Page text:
This story informs us that the White House believes that American gains in Afghanistan are “fragile” and “reversible,” but also states that the United States is “on track” to begin removing troops from Afghanistan on July, 2011, per the Obama Administration’s initial timetable.
Of course, it really doesn’t take a genius to note that if the American position in Afghanistan is so uncertain that any gains are “fragile” and “reversible,” then it is impossible to state, with any semblance of confidence, that we can begin removing troops in any meaningful number when the Obama Administration said that we can remove them. To be sure, the Administration has stated that we aren’t just going to up and leave in the space of a month once any withdrawal occurs, and it has been pretty much established that any withdrawal will have to depend on conditions on the ground. But if that is the case, then the Administration should simply admit that the current conditions on the ground make it unwise to declare that a withdrawal can begin at a particular date certain.
The Administration should admit this, but it won’t. It won’t because any stated delay in the withdrawal will drive President Obama’s base–already disillusioned with him–positively up the wall, and cause a dramatic collapse in the already tenuous (I am being generous here) level of liberal support for the war. It won’t, because it believes that any stated delay will serve to reduce pressure on Afghan president Hamid Karzai to bring about better governance practices, and to work to ensure that Afghan security forces will be well-positioned to take over once the United States leaves (actually, any stated delay will do more to throw a wrench into the plans of the Taliban, which are waiting for the United States to leave, but let’s save a rehash of that argument for another day). It won’t because the President himself clearly wants out of Afghanistan, and won’t allow himself to be stopped, come Hell or high water.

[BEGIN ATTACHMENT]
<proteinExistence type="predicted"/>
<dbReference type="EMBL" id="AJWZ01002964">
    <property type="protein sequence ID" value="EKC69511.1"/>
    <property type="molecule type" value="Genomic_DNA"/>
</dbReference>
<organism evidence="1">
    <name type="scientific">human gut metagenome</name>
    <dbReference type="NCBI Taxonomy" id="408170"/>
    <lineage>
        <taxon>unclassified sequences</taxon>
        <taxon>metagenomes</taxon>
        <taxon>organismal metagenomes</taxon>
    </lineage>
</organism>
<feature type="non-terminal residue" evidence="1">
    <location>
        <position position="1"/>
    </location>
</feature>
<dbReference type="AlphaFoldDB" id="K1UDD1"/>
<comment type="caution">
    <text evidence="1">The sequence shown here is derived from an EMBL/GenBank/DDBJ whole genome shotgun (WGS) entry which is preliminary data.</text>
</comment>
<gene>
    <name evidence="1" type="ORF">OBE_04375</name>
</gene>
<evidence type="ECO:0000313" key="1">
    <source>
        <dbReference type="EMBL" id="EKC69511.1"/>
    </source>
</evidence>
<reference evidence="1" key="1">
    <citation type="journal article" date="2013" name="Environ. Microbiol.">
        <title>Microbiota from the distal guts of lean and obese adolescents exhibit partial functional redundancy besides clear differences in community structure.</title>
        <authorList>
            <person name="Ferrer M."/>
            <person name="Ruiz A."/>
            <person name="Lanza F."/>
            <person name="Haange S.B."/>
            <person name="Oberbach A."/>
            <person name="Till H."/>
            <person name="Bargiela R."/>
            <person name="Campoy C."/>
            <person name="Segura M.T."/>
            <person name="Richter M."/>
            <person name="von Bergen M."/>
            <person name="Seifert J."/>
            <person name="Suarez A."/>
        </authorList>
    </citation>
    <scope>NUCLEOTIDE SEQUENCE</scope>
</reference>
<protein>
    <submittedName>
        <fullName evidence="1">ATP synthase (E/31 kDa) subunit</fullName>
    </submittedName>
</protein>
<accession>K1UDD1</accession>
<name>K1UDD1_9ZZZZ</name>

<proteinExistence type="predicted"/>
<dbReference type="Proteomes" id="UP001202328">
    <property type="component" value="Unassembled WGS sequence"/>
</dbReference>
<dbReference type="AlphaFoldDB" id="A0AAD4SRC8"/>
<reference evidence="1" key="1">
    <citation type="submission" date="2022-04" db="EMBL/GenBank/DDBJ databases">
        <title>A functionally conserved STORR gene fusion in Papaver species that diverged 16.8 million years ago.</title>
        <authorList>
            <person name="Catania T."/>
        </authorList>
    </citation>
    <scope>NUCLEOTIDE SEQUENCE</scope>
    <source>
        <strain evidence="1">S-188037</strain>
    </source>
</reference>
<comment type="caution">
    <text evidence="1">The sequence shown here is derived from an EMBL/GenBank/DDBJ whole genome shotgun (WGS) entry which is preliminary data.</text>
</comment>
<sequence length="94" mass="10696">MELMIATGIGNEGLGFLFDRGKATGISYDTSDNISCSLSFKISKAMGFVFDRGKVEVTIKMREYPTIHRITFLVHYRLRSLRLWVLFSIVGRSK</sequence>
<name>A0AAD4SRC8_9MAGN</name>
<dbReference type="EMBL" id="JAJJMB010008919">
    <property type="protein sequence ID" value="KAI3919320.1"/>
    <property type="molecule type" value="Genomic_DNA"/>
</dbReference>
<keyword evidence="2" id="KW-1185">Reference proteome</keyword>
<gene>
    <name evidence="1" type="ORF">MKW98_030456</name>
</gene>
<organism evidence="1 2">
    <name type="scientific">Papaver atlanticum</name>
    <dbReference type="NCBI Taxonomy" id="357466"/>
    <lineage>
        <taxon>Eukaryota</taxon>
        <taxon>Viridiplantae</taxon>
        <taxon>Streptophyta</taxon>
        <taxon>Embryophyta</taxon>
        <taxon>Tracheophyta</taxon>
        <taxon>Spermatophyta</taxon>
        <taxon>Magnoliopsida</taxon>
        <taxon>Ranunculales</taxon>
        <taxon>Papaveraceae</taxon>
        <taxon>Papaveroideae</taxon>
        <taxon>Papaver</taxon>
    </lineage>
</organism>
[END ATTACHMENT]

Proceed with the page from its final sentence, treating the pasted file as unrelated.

All of this should worry us. I can understand if the Obama Administration does not want to fight this war anymore. People are tired of it. But we can either leave Afghanistan after having established the conditions that will help foster a just and honorable peace in the country, or we can leave Afghanistan in a manner that will throw the country to the wolves once again. If we were really interested in the former goal, we would have an Administration that started preparing us long ago for the possibility that any American withdrawal cannot have either its begin date, or its timeline predicted. Instead, we have an Administration that has baked into its Afghanistan review the conclusion–facts and circumstances be damned–that withdrawal will begin when the President declared that it would begin from the time that he announced his surge strategy.
About the only hope we have of making sure that there will be no precipitous withdrawal from Afghanistan is that the withdrawal will be slow, and that it will actually be based on conditions on the ground in Afghanistan, whatever the begin date of the withdrawal may be. But even that may be too much to ask for; Secretary Gates has stated that he wants to leave by 2011, and I highly doubt that his successor–whoever he or she may be–will have either the inclination, or political muscle to condition the withdrawal in a way that will bring about the stated American goal of leaving a secure, prosperous Afghanistan in its wake.